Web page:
A Public Faith, How Followers of Christ Should Serve the Common Good
Brazos Press, 2011
193 pp., $21.99
"A misunderstanding of how our faith should function can provide fertile ground both for the lure of temptation and the power of systems."
As Miroslav Volf's new book argues, the Christian faith is intrinsically a public, prophetic faith. Any attempt to deny this injures not only the Church but also the "City of Man" as well. But as Volf also argues, the "proper functioning" of Christian faith in public life is a profound challenge. As American Christians become increasingly involved in public life, one area in particular that we must all be watchful of is the proper functioning of those who are both ordained ministers and active political voices. My own writing has led me to analyze these "dual role" activists—people like Rev. Jim Wallis, Rev. Samuel Rodriguez, Fr.Robert Sirico, Bishop Harry Jackson, and Rev. Fred Shuttlesworth. While not prescribing any one method for how individuals with dual roles in both ecclesial and civic life should function, I think there are at least four good reasons, each consistent with Volf's book, why Christian individuals and institutions should be especially mindful of those who hold dual roles:
1) Dual role leaders are subject to heightened levels of what Volf calls "the lure of temptation." The intoxicating power of media attention, for instance, is a challenge for religious leaders and political leaders, and it is all the more enticing to those who are both. This does not mean that leaders of religious communities should not necessarily be leaders of political constituencies, but it means that their fellow Christians owe it to them to be aware of the extraordinary temptations that these individuals face.
2) Dual role leaders are particularly susceptible to what Volf calls "the power of systems", which is to say that they are vulnerable to manipulation by other religious and/or political organizations precisely because of the power those organizations perceive dual leaders having. On the positive side, this can lead to effective coalition building; on the negative side, it can weaken the prophetic voice we expect to hear from religious leaders because they are forced to weigh the effect their words will have on the powers that they have come to represent.
3) When ordained Christian ministers enter into the messy realm of secular political affairs, their actions will affect how the wider Christianity community is perceived in a way that is different from the impact of a lay Christian political activist or commentator. This is particularly true of Christian ministers who claim to represent denominations, large coalitions, and/or specific ethnic groups—they gain political access precisely because of those claims, so how they represent themselves is rightly seen as a representation of those communities. Their integrity level affects the integrity level of the individuals and institutions they claim to represent.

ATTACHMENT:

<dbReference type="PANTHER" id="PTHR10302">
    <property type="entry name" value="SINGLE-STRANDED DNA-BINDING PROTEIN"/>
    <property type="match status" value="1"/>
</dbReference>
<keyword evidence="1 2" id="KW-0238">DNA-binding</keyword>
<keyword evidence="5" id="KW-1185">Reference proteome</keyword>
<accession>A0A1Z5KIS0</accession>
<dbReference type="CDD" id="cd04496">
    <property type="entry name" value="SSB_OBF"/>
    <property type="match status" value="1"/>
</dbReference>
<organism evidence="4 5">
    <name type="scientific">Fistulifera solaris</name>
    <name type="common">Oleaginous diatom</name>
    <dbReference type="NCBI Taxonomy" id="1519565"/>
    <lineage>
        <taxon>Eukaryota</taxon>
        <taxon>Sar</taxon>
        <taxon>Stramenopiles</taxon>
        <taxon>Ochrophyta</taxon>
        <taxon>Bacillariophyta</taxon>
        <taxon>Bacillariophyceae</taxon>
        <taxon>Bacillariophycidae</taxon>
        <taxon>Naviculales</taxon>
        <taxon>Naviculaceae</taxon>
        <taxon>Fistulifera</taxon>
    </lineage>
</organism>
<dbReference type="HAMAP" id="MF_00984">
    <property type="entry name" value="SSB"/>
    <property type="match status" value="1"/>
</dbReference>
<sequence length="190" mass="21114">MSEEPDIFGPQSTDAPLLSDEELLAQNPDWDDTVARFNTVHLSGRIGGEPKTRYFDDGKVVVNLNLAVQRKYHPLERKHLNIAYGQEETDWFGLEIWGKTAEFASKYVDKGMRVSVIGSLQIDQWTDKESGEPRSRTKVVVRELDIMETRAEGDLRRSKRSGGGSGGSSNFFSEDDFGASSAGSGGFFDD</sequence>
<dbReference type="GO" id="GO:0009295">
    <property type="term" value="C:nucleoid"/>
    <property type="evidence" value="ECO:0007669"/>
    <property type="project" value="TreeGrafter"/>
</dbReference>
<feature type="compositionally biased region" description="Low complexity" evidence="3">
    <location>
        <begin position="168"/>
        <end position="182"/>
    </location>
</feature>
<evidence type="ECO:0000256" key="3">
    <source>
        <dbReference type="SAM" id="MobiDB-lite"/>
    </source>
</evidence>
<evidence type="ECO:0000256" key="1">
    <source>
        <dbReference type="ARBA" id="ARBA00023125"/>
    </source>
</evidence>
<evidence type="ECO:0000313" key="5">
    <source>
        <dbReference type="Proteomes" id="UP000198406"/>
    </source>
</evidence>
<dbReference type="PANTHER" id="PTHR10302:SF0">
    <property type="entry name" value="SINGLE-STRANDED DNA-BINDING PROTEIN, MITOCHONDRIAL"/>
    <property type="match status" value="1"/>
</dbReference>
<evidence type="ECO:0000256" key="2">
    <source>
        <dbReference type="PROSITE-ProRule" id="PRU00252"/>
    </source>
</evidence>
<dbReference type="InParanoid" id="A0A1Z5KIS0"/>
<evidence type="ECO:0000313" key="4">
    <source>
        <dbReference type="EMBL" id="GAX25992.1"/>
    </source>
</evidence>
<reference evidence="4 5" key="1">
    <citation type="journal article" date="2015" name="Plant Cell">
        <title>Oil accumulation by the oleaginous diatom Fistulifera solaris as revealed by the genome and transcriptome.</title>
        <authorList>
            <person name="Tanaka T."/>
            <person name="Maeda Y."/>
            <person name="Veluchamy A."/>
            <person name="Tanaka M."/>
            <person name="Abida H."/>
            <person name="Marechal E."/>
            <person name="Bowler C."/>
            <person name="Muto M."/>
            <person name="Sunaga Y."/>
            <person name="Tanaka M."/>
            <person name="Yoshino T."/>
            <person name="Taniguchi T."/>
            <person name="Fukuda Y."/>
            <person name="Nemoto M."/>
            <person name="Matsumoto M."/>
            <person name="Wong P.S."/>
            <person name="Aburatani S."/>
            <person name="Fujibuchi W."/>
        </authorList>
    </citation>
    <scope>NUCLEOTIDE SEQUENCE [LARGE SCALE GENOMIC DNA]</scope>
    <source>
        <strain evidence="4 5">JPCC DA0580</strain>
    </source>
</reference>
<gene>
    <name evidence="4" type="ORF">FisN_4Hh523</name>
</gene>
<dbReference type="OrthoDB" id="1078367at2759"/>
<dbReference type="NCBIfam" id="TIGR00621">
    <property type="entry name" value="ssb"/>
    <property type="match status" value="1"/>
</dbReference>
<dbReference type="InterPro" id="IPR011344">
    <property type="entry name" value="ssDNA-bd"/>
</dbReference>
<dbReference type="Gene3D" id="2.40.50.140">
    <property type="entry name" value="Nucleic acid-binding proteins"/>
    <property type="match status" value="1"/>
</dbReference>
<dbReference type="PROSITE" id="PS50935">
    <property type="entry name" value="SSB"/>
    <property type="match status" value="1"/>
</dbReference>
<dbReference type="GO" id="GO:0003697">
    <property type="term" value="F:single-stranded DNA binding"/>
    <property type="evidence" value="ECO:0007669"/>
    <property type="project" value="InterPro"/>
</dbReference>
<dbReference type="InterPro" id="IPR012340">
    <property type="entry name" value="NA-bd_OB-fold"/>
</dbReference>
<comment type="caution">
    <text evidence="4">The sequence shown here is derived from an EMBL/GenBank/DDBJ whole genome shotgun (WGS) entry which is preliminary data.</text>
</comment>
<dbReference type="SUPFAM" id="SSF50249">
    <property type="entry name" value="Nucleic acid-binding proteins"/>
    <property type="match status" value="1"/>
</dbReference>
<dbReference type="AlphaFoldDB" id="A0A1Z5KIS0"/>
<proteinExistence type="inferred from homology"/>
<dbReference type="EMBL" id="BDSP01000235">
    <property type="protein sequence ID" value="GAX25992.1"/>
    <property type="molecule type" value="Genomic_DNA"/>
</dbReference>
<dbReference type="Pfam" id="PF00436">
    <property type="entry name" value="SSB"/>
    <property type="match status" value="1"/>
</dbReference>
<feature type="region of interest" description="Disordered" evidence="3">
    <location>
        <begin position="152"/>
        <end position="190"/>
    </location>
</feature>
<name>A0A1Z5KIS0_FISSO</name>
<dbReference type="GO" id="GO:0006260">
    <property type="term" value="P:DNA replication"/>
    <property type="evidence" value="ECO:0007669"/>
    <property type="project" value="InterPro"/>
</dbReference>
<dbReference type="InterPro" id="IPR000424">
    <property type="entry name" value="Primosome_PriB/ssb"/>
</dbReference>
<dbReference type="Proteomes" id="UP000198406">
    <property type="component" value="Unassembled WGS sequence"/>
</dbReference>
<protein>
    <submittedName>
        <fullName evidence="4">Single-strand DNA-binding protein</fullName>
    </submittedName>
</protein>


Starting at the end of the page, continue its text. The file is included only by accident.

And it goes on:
4) In addition to the integrity of the Church, the unity of the Church is affected by people who hold dual roles, particularly when their political position brings them into conflict with another Christian minister from the "other side." These encounters can be an occasion for public displays of civility and reasoned debate if handled well by both people, but they can also be glaring moments of scandal when one or both sides confuse policy disagreement with gospel disagreement.
For an example of the pitfalls that dual role leaders can fall into, consider an article by Bishop Harry Jackson published last month (Nov. 4) in The Wall Street Journal. Jackson's ecclesial role is as Senior Pastor of Hope Christian Church in Maryland and Bishop of a group he formed called the International Communion of Evangelical Churches (ICEC). His political leadership includes his work as founder and chairman of the High Impact Leadership Coalition (HILC) and the "new conservative umbrella group E Pluribus Unum." In his article, "The Churches of Cain and Obama," Jackson draws on his authority as a leader in the black church to judge the differences between Obama's prior membership in Chicago's Trinity United Church of Christ and Cain's role as an ordained minister at Atlanta's Antioch Baptist Church North. In the same article, Jackson goes on to express his political hope that Cain's more conservative views of marriage as "a sacred covenant between one man and one woman" would help him draw votes away from Obama and his views of marriage (which Jackson describes as "consistent with the views of the United Churches of Christ"). Bishop Jackson concluded his column with this:
For at least two generations, blacks have been taken for granted by Democrats and ignored by Republicans. Most blacks have looked the other way regarding their convictions about life and family when they have cast their votes. They have flocked to the polls for figures like Bill Clinton and Barack Obama, whose liberal views on social issues have little relation to their own. The option of Mr. Cain on the ballot might cause them to think twice.